• Chest Flys: You can do this standing or lay flat on your back. Also, you will need a set of dumbbells. Stand or lay with the dumbbells in your hands and arms extended straight out in front of you. Squeeze your core to keep the body straight as you push the dumbbells out to your sides (as if you are spreading your wings), pause, and then return your arms to be straight out in front of you. Repeat this process to complete your set.
  • Overhead Press: This exercise also requires a barbell. Stand with the barbell at your chest and feet shoulder-width apart. Begin to press the bar upward above your head until your arms are fully extended. Squeeze your core to keep the body aligned and return the barbell to your chest. This completes one rep.
  • Farmer’s Walk/Carry: Typically done using dumbbells, this exercise can be done with any type of weight. Stand with the weights by your side and you take small, quick steps for the designated distance, which will usually be limited to the size of your workout space. Do this back and forth as many times as needed to complete your set.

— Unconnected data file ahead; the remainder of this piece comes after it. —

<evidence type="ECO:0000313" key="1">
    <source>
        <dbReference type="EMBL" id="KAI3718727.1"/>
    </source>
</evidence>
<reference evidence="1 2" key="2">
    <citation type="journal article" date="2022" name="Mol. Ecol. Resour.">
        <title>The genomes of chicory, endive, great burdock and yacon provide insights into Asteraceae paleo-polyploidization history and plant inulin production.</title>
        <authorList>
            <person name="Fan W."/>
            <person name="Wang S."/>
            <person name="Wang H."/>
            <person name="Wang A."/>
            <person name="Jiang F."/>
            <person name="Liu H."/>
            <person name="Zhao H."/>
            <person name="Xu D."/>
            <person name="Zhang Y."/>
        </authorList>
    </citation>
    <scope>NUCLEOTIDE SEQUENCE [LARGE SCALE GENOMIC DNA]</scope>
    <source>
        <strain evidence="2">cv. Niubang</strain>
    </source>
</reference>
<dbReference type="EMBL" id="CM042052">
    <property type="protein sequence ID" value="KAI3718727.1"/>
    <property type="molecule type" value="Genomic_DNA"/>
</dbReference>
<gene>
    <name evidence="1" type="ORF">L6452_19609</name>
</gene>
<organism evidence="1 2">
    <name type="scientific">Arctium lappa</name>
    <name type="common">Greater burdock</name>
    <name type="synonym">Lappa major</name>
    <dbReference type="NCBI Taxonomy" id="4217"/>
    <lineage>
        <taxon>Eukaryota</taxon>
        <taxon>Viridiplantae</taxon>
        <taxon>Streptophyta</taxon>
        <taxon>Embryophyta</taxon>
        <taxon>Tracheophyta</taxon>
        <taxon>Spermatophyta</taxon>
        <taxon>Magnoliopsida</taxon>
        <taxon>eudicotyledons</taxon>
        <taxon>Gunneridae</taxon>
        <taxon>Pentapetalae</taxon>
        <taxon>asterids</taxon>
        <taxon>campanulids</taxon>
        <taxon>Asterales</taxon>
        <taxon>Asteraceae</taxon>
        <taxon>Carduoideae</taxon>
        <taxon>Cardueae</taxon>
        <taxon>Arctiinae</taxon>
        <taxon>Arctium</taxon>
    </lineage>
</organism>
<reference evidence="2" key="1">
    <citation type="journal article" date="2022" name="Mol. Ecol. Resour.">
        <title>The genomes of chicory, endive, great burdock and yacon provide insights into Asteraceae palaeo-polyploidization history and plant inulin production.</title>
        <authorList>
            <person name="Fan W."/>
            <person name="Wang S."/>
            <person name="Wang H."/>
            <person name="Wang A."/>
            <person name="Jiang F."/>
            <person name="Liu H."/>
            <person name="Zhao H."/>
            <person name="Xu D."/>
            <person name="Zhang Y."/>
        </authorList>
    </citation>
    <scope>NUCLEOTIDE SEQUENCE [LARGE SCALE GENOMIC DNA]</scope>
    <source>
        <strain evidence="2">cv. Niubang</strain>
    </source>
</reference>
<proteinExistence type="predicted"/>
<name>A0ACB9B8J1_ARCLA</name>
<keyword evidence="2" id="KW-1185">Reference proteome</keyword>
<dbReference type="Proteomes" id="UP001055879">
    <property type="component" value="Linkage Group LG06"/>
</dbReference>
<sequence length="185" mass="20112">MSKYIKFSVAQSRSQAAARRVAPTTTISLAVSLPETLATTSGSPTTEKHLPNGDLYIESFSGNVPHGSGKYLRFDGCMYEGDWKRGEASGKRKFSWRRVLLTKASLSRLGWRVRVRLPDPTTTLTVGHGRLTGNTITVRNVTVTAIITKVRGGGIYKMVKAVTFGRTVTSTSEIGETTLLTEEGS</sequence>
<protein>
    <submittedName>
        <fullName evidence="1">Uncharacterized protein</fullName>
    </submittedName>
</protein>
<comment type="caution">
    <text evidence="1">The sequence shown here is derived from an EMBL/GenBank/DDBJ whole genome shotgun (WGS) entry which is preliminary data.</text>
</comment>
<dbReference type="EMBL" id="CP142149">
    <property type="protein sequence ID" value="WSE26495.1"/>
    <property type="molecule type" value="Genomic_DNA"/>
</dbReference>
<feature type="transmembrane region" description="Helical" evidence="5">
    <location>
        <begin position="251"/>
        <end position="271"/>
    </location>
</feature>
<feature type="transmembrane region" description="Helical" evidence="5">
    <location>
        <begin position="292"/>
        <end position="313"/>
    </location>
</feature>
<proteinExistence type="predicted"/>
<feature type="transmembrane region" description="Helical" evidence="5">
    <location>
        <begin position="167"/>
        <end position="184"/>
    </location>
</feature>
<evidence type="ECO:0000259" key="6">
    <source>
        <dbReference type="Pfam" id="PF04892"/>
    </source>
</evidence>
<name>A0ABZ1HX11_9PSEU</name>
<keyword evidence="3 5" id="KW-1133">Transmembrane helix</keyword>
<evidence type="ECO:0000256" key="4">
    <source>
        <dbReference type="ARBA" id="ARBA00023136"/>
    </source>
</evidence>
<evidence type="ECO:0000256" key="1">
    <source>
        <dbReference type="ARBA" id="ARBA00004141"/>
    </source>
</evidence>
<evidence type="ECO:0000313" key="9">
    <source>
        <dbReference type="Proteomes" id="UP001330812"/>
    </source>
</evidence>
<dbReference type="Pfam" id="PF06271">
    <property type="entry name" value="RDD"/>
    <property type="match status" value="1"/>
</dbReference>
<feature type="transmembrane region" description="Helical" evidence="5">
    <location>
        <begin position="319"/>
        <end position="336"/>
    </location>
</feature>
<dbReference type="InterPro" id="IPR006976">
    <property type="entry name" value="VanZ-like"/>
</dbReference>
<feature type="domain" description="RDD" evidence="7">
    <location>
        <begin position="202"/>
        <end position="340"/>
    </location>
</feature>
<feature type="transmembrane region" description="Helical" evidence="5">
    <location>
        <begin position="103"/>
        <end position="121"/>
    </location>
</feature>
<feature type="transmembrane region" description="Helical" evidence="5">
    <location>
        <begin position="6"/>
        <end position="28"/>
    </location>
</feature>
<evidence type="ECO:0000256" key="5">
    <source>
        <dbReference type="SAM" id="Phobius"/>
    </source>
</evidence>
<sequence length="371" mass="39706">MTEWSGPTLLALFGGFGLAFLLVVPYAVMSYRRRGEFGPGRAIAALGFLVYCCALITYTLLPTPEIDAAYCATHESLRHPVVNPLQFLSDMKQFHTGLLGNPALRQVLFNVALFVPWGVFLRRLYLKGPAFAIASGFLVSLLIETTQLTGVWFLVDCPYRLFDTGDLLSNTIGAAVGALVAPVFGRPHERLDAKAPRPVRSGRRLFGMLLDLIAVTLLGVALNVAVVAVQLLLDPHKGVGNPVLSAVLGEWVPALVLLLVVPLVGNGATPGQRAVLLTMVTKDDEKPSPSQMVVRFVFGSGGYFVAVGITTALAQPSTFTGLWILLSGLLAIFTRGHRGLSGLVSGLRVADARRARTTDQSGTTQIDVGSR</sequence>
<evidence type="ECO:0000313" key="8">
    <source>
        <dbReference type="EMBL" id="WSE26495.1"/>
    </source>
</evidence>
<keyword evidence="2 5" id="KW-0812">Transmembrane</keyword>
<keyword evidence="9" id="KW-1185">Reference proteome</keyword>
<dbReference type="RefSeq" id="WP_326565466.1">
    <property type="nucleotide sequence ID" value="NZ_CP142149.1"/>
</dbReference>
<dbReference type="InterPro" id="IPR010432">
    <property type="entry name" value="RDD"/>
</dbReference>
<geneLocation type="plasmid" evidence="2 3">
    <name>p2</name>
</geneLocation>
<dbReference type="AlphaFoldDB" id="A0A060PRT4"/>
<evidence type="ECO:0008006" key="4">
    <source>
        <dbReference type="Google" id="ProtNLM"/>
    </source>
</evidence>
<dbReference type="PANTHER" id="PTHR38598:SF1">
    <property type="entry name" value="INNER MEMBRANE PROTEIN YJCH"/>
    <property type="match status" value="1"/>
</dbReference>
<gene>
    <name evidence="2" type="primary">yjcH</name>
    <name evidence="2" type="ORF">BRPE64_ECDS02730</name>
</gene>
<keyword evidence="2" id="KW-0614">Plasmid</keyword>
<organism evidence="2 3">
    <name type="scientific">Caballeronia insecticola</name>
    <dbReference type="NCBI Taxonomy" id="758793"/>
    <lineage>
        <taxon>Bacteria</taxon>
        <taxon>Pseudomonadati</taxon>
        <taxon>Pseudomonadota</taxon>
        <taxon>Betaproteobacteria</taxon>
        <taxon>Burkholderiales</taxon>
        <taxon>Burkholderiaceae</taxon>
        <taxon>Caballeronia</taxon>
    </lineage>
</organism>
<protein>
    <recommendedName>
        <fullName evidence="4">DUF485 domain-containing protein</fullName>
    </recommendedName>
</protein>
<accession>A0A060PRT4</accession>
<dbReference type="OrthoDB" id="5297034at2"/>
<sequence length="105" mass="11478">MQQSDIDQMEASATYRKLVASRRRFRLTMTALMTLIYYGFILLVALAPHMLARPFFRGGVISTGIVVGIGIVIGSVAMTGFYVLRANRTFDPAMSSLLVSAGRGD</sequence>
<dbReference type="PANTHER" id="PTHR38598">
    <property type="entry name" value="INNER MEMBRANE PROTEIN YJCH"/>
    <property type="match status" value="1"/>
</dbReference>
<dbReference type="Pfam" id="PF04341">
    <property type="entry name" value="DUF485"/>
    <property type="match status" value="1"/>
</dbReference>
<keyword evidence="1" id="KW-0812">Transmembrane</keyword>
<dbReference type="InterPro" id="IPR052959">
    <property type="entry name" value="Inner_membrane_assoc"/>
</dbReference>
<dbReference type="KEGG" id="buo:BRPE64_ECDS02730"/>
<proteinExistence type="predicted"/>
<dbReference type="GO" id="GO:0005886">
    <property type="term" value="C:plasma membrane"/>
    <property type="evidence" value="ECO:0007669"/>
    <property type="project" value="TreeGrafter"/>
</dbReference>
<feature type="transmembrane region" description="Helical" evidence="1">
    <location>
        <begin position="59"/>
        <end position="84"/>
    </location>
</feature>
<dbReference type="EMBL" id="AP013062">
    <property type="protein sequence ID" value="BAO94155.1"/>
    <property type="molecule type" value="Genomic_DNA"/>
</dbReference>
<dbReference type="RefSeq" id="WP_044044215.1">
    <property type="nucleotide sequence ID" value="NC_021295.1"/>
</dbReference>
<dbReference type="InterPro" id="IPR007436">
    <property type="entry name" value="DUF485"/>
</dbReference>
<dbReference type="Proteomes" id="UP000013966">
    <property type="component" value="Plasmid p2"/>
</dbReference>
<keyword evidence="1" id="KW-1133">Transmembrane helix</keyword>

Cutting vs Bulking

If you have been doing your research, you have most likely come across the terms cutting and bulking, but how are they related to how much you can lift? Well, that is a great question. Essentially, cutting and bulking are strategic periods of weight gain and loss. In order to answer the question in more detail, let’s discuss the difference between the two first.

Cutting for Fat Loss

Cutting is for fat loss. When cutting, you eat at a calorie deficit based on your maintenance calorie level to promote fat loss while maintaining muscle mass. If you have a large amount of body fat, you will begin with cutting.

A cutting period typically lasts 2-4 months. During your months of cutting, you will aim to lose 0.5–1.0% of body weight per week. Throughout the cutting phase, your workouts will typically involve cardio and High-Intensity Interval Training (HIIT) to stimulate fat loss and increase your resting metabolic rate (RMR).

You should plan to perform cardio-related exercises 3-5 days per week. On the other days, you should still be lifting weights to maintain your muscle mass; however, you should stick to lighter weights. If it seems too easy, increase the number of reps you complete using the lighter weight.